In this digital job market each resume must be targeted to the job advertisement keywords.

 

Why are “keywords” so crucial in today’s job search?

Even though you must first know what problems companies in your target industry are having that they need to solve in order to sell your skills to them, using the right keywords is the first ticket to the interview because they will be reviewed and selected by a software search string (whatever the recruiter or hiring managers enter). Keywords are job-specific terms, industry-specific language and abbreviation, jargon, acronyms, and even buzzwords.” Keywords in a resume should mirror the industry and employer language. See some examples of industry keywords below that should also be inserted into LinkedIn and your resume to help them match you to open jobs.

  • Degrees (e.g., “MBA,” “BA in Business Administration with a Minor in Marketing”)
  • Industry Certifications (e.g., “CCNA,” “CPA,” “CFA,” “MCP” “CPRW” “NCRW” “ACRW”)
  • Job Titles (e.g., “District Manager,” “Pharmaceutical Sales,” “Administrative Assistant,” “Operations Manager”)
  • Job Functions (e.g., “Office Management,” “Payroll,” “Grant Writing”)
  • Computer Applications (e.g., “MS Office Suite,” “Word,” “Excel” “PowerPoint” “Publisher” “Visual Basic” “VBScript”)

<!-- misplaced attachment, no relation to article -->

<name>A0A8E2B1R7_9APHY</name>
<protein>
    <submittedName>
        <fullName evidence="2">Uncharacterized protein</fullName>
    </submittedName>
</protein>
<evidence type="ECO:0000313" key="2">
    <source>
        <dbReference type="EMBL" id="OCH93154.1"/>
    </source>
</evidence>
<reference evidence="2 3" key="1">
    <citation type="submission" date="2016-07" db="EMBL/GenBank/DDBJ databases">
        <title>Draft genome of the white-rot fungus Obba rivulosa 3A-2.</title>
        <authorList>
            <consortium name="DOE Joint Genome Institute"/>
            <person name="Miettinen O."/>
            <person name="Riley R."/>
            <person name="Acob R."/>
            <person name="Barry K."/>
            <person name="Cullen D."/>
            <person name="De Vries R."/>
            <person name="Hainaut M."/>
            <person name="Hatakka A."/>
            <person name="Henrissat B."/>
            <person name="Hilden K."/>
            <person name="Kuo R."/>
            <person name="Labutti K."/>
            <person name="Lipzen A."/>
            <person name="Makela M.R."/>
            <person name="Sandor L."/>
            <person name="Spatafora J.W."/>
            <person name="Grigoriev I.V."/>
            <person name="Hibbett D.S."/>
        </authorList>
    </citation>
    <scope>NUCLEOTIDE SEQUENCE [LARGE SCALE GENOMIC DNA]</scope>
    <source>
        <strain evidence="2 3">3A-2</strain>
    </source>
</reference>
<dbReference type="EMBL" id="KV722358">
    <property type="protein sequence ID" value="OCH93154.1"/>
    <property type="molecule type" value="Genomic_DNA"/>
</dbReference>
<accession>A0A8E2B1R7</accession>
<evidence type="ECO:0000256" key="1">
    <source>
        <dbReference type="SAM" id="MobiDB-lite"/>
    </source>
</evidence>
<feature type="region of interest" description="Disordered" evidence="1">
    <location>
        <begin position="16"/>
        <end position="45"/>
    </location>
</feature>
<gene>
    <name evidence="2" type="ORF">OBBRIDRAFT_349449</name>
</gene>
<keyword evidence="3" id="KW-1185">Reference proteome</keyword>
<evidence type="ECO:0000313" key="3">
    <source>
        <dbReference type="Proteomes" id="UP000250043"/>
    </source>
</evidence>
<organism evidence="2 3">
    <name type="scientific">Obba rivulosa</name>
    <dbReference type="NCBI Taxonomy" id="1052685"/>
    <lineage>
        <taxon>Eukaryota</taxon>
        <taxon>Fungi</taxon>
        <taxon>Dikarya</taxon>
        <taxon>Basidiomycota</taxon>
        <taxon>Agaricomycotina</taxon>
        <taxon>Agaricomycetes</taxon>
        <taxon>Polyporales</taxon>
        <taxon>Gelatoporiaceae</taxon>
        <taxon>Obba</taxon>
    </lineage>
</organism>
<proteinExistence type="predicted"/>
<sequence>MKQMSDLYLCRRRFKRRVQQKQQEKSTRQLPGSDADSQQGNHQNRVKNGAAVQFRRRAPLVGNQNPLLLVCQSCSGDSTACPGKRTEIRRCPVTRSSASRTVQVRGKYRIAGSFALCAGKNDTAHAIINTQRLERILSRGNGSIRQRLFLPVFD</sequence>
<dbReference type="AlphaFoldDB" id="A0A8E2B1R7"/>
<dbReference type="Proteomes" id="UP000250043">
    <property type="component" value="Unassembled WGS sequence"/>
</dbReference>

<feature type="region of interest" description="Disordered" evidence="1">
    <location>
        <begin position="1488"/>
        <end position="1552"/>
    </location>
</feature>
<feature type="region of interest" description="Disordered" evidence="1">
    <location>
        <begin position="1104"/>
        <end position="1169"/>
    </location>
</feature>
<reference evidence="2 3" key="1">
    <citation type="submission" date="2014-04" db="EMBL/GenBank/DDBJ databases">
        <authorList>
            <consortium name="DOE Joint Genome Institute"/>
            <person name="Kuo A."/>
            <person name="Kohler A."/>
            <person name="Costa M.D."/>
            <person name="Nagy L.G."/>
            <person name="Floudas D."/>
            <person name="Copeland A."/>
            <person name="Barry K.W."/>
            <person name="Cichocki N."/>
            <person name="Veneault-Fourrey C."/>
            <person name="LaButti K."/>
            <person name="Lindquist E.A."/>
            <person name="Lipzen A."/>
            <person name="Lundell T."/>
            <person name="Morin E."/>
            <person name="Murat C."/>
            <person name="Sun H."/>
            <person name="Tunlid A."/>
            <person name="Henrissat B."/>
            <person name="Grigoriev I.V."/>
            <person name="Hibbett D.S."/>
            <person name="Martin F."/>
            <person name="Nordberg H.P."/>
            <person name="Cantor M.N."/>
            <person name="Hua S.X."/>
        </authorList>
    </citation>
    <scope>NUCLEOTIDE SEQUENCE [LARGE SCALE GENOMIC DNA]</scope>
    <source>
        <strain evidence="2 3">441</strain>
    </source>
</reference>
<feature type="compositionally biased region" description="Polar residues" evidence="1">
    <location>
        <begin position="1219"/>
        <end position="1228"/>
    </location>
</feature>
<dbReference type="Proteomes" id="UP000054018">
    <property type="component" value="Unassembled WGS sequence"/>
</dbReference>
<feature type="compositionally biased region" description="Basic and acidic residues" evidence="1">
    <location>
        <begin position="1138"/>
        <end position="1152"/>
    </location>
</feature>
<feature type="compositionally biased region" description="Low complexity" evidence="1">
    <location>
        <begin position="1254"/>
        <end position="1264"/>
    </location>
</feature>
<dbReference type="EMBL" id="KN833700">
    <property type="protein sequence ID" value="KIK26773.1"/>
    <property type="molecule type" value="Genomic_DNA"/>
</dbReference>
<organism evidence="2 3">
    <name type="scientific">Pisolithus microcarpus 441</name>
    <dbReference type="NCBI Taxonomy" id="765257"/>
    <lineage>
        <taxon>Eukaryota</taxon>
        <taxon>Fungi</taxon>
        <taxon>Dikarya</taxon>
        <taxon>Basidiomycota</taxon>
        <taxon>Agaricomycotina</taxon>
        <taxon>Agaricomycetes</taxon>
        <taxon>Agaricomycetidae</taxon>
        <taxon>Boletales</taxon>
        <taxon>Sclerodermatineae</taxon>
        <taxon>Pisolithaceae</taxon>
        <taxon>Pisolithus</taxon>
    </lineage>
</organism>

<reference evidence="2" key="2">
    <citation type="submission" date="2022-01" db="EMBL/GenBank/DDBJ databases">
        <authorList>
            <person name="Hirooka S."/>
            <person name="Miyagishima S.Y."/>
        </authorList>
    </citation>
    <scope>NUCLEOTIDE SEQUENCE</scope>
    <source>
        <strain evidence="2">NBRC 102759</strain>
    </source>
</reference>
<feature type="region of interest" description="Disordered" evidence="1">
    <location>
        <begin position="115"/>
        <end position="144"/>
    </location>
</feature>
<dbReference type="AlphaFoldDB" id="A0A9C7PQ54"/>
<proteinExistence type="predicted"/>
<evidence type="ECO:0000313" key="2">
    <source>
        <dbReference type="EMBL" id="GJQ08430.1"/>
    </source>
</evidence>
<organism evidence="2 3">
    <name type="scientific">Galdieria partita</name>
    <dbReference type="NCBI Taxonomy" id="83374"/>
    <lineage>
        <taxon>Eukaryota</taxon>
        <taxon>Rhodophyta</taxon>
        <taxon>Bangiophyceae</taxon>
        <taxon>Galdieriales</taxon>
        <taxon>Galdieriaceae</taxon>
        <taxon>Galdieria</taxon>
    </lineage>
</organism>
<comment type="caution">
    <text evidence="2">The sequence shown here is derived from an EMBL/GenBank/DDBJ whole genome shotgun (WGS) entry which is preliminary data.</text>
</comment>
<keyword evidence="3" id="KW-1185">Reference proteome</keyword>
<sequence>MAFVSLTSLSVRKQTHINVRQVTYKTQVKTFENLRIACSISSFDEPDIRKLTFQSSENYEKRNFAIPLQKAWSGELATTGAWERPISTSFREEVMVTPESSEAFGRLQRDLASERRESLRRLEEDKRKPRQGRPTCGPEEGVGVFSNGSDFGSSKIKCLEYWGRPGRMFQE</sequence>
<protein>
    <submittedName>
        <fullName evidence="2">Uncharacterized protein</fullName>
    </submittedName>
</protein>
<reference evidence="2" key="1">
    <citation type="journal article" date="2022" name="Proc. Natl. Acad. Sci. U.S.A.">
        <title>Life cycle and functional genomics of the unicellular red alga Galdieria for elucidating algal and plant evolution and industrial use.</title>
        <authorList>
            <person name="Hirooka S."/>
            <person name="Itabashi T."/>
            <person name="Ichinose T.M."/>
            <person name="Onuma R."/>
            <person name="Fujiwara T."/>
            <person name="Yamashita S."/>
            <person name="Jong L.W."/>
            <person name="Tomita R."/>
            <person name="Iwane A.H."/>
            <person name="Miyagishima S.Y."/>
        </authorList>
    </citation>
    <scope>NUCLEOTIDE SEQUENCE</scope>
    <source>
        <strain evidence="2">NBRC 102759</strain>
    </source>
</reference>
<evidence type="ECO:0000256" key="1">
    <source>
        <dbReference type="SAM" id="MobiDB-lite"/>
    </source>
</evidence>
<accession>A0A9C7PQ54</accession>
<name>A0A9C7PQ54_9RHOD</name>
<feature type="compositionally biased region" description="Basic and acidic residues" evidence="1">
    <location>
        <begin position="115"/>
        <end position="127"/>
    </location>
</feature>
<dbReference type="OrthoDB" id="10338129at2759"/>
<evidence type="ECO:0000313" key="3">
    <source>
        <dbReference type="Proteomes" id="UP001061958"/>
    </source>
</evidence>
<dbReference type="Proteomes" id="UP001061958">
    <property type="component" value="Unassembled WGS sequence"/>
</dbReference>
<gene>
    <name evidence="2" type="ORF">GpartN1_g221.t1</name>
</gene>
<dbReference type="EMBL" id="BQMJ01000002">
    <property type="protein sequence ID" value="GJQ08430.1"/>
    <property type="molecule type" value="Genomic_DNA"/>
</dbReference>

• Industry-Specific Terms and Programs    (e.g., “Six Sigma Black Belt,” “HIPAA Compliant”)
  • Employer or School Names (Names of employers are used to recruit from the competition)
  • Hard Skills (e.g., “Web Development,” “Network Security,” “Accounting”)
  • Soft Skills (e.g., “Teambuilding,” “Problem-Solving”)

 

Keyword Stuffing

When stuffing your LinkedIn profile and resume with job-specific keywords you should always try to follow the writing methods that professional resume writers use to maximize keyword density. They include all possible formats of the keyword somewhere on your resume.

For example, here’s how a professional with an MBA listed this qualification on her resume:

UNIVERSITY NAME – City, ST

Master of Business Administration (MBA), 2004

Earned a master’s degree in business administration while working full-time.

In the example above both “MBA,” “Master of Business Administration,” and “master’s degree” were included, so that regardless of how a recruiter entered this keyword combination during a search, their resume would be “found” and register a “hit.”

 

One warning: DO NOT type in additional keywords in a white colored font to attempt to game the system by making the extra keywords invisible to the human eye. The ATS will still be able to read them in the underlying code. The reason I say this is because when the recruiter receives your resume it will be sent as an image with all of the keywords the recruiter selected (and you typed in white) highlighted in yellow. You will be BUSTED, and never to be trusted, and it is very likely that your resume will wind up in the trash.

 

 

How do I know if a small company is using an ATS to sort through resumes?

From our research as well as colleague Pat Criscito’s extensive research and ATS Engineer interviews we know that “100% of Fortune 1000 companies use ATS and 80% of small/medium businesses use them (100 to 15,000 employees).” We know for a fact that small companies create more jobs in the U.S. than larger companies. We should also keep in mind that many companies outsource their hiring tasks to recruiters and almost 100% of them use Applicant Tracking Software.